Wednesday, June 17, 2015

6 Actions You Must Take NOW to Ensure a Successful Post-Military Career (Part 2)

Orion Navy NCO and SNCO Recruiter Sultan Camp recently published a blog post for Every Veteran Hired that explores six actions you must take now to ensure a successful post-military career. Check out this excerpt below to see the final three reasons. Visit Every Veteran Hired for the full article.

4. Think Twice Before Claiming You’re a Subject Matter Expert

At job fairs, I tend to hear many military professionals make the claim that they’re a subject matter expert at X, Y or Z. However, I suggest you think twice before making this claim to a hiring decision-maker or recruiter.

By all means, I encourage you to make the claim if you’ve done the research to determine whether or not that specialty you’re a “subject matter expert” in is in demand in the labor market. If you haven’t, then Google that specialty plus the word “jobs” to determine if there are job postings that are asking for it. You can also use Google Adwords to determine how many times that skill has been searched in the last month.

It doesn’t do a job seeker any good being a subject matter expert on typewriters if there isn’t a demand for it in the local job market. If you have several skills you’re staking a claim to, it’s imperative that you determine which one has the greatest potential in terms of market demand, job opportunities and the years of required experience for which the employer is looking.

5. Manage Your Health Care…For the First Time

We’ve all heard about the challenges the Veterans Administration is facing with the backlog of claims that have been filed. While the process is getting a lot better, there are some things you need to do right now.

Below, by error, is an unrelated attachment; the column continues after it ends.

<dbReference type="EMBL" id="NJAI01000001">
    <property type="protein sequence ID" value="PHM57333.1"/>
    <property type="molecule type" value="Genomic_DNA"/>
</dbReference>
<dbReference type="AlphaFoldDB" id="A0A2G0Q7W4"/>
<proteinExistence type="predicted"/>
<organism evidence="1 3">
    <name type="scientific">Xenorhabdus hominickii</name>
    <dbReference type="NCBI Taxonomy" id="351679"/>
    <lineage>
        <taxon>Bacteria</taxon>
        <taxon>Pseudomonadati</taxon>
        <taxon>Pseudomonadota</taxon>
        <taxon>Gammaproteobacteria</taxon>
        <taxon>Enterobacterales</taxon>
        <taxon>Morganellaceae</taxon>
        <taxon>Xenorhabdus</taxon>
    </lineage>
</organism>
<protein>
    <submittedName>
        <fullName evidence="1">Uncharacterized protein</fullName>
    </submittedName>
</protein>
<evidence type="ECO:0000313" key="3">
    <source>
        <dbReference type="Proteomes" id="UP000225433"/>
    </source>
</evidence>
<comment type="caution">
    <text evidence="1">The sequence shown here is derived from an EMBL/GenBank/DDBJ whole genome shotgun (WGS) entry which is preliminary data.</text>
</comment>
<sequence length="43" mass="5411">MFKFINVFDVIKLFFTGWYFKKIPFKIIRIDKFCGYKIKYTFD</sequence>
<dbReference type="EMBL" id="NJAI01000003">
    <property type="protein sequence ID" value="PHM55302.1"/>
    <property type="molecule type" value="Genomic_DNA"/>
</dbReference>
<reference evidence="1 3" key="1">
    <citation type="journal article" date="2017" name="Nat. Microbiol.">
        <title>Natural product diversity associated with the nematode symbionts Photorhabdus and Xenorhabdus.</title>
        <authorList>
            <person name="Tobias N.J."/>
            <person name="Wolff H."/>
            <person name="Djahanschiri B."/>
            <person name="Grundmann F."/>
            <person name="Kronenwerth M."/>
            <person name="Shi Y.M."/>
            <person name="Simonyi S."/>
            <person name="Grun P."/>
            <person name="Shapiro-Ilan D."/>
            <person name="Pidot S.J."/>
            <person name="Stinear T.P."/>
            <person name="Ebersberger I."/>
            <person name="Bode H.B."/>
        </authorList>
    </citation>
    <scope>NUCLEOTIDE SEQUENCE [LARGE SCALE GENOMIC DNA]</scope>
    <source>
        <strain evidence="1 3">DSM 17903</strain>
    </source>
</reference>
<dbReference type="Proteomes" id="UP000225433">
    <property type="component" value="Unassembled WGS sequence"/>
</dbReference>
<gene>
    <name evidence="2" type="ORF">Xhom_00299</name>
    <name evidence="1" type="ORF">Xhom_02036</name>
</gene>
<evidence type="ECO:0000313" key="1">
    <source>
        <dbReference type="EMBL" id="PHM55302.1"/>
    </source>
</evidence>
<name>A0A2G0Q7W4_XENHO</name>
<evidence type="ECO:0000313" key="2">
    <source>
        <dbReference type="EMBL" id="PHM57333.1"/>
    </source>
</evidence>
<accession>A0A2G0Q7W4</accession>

First of all, stop being so stubborn and take your butt down to medical. More importantly, get everything documented. Believe me, your claim adjudication with the VA is based on “show me that it’s service-connected rather than telling me.” At least 12 months before your last day on Active Duty, be sure to make two copies of your medical and dental records. Better yet, have them scanned and saved to a thumb-drive or similar device.

Secondly, don’t wait until the last minute to get your record reviewed by the DAV, AMVETS or American Legion to provide guidance on filing your claim with the VA. Try to get this done at least 6 months prior to starting your terminal leave. After this is done, make it an imperative to go to the VA workshop and get your package submitted as early as possible.

6. Include Your Spouse or Partner

It may sound like common sense that your spouse or partner be actively involved in your transition process. However, I see all too often candidates who can’t accept one of our employers’ job offers (that matches their geographic, skill set and salary preferences) because they haven’t spoken to their significant others about any of these parameters.

It’s a necessity that you have a frank and candid discussion with your life partner as early as possible. This may be the time when a spouse is thinking about starting their own career after being supportive for 20+ years, the children may be in high school, etc. Geographic flexibility is a major factor in employability, and each family has to realistically weigh the pros and cons instead of leaving it to chance and unrealistic expectations.

In a Nutshell

Your transition is much more than your retirement ceremony and terminal leave. It’s a lengthy, involved process that only yields the amount of time and effort you put into it before you’re piped ashore for the last time.

Click here to read more from Every Veteran Hired.

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